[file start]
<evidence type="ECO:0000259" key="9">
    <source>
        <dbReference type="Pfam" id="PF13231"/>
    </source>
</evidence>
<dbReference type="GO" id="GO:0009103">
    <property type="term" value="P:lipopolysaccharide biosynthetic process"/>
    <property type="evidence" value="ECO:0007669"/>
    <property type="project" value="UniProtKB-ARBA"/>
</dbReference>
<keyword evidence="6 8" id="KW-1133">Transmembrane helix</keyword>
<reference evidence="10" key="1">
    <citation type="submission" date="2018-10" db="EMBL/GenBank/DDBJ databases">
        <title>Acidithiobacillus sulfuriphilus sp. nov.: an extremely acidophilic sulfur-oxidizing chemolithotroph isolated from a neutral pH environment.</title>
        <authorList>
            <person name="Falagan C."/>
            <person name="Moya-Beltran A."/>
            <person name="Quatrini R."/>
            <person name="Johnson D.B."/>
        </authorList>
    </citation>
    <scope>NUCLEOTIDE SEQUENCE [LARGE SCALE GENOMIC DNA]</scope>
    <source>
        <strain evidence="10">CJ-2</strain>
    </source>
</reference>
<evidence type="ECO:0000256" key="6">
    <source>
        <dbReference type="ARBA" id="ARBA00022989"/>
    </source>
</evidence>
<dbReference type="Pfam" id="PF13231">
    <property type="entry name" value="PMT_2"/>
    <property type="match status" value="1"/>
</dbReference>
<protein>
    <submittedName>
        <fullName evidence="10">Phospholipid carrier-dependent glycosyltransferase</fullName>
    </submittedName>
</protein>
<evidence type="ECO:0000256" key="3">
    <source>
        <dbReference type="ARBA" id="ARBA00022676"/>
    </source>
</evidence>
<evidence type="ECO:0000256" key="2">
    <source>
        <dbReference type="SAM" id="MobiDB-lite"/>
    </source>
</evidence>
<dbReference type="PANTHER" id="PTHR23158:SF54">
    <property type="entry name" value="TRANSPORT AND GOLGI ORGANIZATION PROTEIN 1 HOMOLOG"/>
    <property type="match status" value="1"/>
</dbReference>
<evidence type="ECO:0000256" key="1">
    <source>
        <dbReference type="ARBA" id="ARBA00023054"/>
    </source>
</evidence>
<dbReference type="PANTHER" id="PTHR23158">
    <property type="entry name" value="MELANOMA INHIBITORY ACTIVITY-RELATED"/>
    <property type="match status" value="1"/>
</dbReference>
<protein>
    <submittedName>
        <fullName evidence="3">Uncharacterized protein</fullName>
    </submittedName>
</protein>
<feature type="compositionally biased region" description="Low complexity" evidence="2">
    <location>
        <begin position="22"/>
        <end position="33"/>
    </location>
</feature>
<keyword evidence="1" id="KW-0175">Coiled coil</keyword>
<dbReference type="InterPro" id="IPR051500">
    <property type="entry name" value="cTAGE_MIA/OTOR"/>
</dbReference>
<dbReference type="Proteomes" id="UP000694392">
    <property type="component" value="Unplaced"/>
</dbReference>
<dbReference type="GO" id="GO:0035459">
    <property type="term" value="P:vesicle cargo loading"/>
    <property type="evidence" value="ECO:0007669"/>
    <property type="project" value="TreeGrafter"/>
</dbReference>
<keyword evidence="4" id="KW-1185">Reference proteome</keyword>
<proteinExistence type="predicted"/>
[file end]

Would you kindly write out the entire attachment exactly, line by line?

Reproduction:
<evidence type="ECO:0000259" key="9">
    <source>
        <dbReference type="Pfam" id="PF13231"/>
    </source>
</evidence>
<dbReference type="GO" id="GO:0009103">
    <property type="term" value="P:lipopolysaccharide biosynthetic process"/>
    <property type="evidence" value="ECO:0007669"/>
    <property type="project" value="UniProtKB-ARBA"/>
</dbReference>
<keyword evidence="6 8" id="KW-1133">Transmembrane helix</keyword>
<reference evidence="10" key="1">
    <citation type="submission" date="2018-10" db="EMBL/GenBank/DDBJ databases">
        <title>Acidithiobacillus sulfuriphilus sp. nov.: an extremely acidophilic sulfur-oxidizing chemolithotroph isolated from a neutral pH environment.</title>
        <authorList>
            <person name="Falagan C."/>
            <person name="Moya-Beltran A."/>
            <person name="Quatrini R."/>
            <person name="Johnson D.B."/>
        </authorList>
    </citation>
    <scope>NUCLEOTIDE SEQUENCE [LARGE SCALE GENOMIC DNA]</scope>
    <source>
        <strain evidence="10">CJ-2</strain>
    </source>
</reference>
<evidence type="ECO:0000256" key="6">
    <source>
        <dbReference type="ARBA" id="ARBA00022989"/>
    </source>
</evidence>
<dbReference type="Pfam" id="PF13231">
    <property type="entry name" value="PMT_2"/>
    <property type="match status" value="1"/>
</dbReference>
<protein>
    <submittedName>
        <fullName evidence="10">Phospholipid carrier-dependent glycosyltransferase</fullName>
    </submittedName>
</protein>
<evidence type="ECO:0000256" key="3">
    <source>
        <dbReference type="ARBA" id="ARBA00022676"/>
    </source>
</evidence>
<evidence type="ECO:0000256" key="2">
    <source>
        <dbReference type="SAM" id="MobiDB-lite"/>
    </source>
</evidence>
<dbReference type="PANTHER" id="PTHR23158:SF54">
    <property type="entry name" value="TRANSPORT AND GOLGI ORGANIZATION PROTEIN 1 HOMOLOG"/>
    <property type="match status" value="1"/>
</dbReference>
<evidence type="ECO:0000256" key="1">
    <source>
        <dbReference type="ARBA" id="ARBA00023054"/>
    </source>
</evidence>
<dbReference type="PANTHER" id="PTHR23158">
    <property type="entry name" value="MELANOMA INHIBITORY ACTIVITY-RELATED"/>
    <property type="match status" value="1"/>
</dbReference>
<protein>
    <submittedName>
        <fullName evidence="3">Uncharacterized protein</fullName>
    </submittedName>
</protein>
<feature type="compositionally biased region" description="Low complexity" evidence="2">
    <location>
        <begin position="22"/>
        <end position="33"/>
    </location>
</feature>
<keyword evidence="1" id="KW-0175">Coiled coil</keyword>
<dbReference type="InterPro" id="IPR051500">
    <property type="entry name" value="cTAGE_MIA/OTOR"/>
</dbReference>
<dbReference type="Proteomes" id="UP000694392">
    <property type="component" value="Unplaced"/>
</dbReference>
<dbReference type="GO" id="GO:0035459">
    <property type="term" value="P:vesicle cargo loading"/>
    <property type="evidence" value="ECO:0007669"/>
    <property type="project" value="TreeGrafter"/>
</dbReference>
<keyword evidence="4" id="KW-1185">Reference proteome</keyword>
<proteinExistence type="predicted"/>